As a “valued customer,” which is better than being a “customer nobody cares about,” I can’t go to the store to buy a toothbrush without being asked to fill out a survey.
The survey is usually at the end of a receipt that is long enough to encircle my car, in which I drive home so I can go online and answer questions about the store, the service and, of course, my new toothbrush.
Sometimes I receive an email from the store, asking: “How did we do?”
Then I am expected to take the survey again.
Stores aren’t the only places that want to know how I feel about them. I also am asked to fill out surveys from the bank, the post office, the pharmacy, the supermarket and other places that want my opinion, which in my own home is regarded as worthless.
One of these days, I’ll get a survey from the lunatic asylum, which is where I will end up if I keep getting requests to fill out surveys.
It made me wonder: If all these places want to know what I think of them, what do they think of me as a “valued customer”?
So I recently conducted my own surveys.
I started at the post office, where Kenny asked how he could help me. I told him I wanted to mail an envelope containing a book.
“Are the contents potentially hazardous?” he asked.
“It’s a book I wrote,” I replied, “so the contents are potentially hazardous if you read it.”
Kenny smiled, gave me a “media rate” and handed me a receipt with a tracking number and — you guessed it — a survey.
“You’re an exemplary employee,” I told Kenny. “But how am I as a customer?”
“I really can’t complain,” he answered. “So far, so good. You did well. I’ll give you a good review.”
I thanked Kenny and went to the bank, where I was helped by Ranisha.
“I have two checks totaling $44.47,” I said. “I’d like to deposit them. I’m sorry they aren’t for a million dollars, but every little bit helps.”
Ranisha chuckled and said, “With interest, you might become a millionaire after all.”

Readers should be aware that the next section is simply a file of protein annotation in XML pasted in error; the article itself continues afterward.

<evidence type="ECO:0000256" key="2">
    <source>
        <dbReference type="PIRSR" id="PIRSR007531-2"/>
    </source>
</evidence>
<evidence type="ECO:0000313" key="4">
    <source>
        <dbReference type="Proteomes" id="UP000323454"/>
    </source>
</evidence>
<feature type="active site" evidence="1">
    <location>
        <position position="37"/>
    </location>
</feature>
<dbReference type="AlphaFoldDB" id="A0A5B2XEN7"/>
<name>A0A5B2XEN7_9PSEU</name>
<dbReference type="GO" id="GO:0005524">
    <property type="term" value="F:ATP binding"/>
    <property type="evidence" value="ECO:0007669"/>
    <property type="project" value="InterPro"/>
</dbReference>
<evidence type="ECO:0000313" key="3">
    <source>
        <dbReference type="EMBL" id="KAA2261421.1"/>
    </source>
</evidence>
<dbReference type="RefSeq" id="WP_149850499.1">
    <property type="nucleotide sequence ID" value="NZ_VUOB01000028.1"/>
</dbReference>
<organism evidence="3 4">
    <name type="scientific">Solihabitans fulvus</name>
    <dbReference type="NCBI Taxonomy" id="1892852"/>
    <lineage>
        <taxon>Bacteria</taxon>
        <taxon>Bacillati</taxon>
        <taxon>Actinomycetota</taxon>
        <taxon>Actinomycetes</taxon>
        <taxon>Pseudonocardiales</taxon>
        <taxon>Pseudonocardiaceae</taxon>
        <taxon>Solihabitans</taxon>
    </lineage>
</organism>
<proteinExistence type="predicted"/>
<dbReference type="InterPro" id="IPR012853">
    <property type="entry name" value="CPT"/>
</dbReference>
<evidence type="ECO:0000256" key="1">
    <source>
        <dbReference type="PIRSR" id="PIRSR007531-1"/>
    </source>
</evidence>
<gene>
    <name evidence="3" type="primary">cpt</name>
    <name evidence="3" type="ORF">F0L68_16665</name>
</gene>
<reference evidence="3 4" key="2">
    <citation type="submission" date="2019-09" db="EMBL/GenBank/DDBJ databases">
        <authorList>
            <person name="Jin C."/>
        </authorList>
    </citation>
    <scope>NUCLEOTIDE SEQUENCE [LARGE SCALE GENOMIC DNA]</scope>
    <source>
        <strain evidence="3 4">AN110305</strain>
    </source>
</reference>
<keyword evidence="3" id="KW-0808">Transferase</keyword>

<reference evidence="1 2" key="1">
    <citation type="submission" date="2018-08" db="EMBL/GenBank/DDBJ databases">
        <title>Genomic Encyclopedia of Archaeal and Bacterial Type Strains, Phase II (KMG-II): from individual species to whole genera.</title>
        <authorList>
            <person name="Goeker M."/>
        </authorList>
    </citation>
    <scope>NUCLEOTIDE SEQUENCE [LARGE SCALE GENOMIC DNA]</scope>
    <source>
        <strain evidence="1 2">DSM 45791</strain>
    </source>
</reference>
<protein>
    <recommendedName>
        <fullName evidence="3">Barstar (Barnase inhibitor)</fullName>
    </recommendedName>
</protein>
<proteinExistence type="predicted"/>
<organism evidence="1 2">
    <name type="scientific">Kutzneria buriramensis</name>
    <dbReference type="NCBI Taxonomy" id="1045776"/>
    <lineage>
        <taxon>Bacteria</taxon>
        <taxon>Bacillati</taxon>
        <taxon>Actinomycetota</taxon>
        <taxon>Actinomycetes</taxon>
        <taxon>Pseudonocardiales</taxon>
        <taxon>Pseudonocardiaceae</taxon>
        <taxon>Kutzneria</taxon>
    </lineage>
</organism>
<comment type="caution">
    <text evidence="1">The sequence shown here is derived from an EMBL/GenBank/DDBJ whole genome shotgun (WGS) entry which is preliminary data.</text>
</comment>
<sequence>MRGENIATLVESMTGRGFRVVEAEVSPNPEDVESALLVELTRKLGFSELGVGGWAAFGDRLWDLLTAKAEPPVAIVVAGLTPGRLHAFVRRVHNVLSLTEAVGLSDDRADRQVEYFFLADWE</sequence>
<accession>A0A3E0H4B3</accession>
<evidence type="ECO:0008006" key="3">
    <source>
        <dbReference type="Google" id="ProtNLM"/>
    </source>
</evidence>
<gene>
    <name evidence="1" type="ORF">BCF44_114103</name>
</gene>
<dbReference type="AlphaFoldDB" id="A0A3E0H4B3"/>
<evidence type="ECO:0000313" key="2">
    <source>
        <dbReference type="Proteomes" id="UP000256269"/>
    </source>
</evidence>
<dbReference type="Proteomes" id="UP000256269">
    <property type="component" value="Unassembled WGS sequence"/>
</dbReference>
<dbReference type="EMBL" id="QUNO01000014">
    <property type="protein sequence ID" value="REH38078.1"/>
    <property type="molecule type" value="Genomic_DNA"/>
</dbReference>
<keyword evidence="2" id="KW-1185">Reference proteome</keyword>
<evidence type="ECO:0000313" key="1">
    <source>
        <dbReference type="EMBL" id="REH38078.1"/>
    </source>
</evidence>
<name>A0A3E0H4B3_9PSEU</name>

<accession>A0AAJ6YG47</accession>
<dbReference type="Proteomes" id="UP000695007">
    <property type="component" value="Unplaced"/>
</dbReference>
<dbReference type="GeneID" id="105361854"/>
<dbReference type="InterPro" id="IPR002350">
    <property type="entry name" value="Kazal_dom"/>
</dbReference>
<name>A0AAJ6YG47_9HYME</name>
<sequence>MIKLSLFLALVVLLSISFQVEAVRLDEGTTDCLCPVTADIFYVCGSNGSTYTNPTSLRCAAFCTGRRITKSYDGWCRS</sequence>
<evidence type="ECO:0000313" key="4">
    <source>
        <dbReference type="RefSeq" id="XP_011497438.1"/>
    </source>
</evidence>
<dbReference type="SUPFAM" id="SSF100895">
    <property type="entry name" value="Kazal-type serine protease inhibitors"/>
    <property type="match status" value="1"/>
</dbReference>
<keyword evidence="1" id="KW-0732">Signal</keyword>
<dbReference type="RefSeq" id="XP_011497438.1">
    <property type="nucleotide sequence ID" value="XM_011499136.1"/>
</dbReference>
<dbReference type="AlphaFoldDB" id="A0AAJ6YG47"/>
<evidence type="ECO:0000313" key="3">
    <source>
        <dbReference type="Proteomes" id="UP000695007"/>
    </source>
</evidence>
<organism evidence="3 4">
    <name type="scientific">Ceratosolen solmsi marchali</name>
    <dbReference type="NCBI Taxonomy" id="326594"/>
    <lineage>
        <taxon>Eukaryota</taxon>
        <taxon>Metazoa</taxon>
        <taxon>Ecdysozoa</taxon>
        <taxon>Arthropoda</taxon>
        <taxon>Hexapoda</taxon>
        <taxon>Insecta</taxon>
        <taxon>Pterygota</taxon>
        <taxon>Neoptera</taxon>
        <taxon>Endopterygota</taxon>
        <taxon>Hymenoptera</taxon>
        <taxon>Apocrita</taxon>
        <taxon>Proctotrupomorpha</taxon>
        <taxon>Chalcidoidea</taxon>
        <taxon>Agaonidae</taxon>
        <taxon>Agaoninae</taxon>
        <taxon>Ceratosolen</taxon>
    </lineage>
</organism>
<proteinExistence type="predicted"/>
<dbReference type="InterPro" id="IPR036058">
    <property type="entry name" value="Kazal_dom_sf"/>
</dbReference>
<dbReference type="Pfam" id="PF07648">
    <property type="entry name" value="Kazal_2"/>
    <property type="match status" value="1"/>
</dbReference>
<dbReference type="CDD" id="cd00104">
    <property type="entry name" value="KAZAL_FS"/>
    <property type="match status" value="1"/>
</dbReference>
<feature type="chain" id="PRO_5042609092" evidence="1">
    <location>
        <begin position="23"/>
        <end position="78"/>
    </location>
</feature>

When the transaction was completed, I said I was taking a survey.
“Am I a good customer?” I asked.
“You’re very good and very nice,” she said. “I give you high marks.”
Later, I asked Maria, my barber, to rate me as a customer.
“You’re great,” she said as she snipped my wiry locks. “You’re polite, punctual and considerate. What more could I ask for? You’re doing very well. In fact, you’re a dream.”
“Some dreams are nightmares,” I noted.
“You’re not one of them,” said Maria, whom I have known for 20 years.
“How would I rank on a survey?” I inquired.
“You’d get top marks,” Maria said.
For my last survey, I headed to the store to buy a toothbrush and spoke with Christina, whom I also have known for 20 years.
“When you started coming in, I was in the photo department. Now I’m a shift supervisor,” Christina said. “I owe it all to you.”
When I asked her to rate me as a customer, Christina said, “You’re the hostess with the mostest! I’d absolutely give you high marks.”
I got a toothbrush and brought it to the counter.
“Are you ready to check out?” Christina asked.
“Not for many more years,” I responded.
“You are too much!” said Christina, who handed me a long receipt. “You can wear it as a scarf,” she suggested.
“Thanks for taking my survey,” I said.
“I wish we had surveys to rank customers,” said Christina. “A lot of them would get bad marks.”
“How about me?” I asked.
“Believe me,” Christina said, “nobody could top you.”
Jerry Zezima writes a humor column for Hearst Connecticut Media Group and is the author of five books. His latest is “Every Day Is Saturday.” All are on Amazon. Email: JerryZ111@optonline.net. Blog: www.jerryzezima.blogspot.com.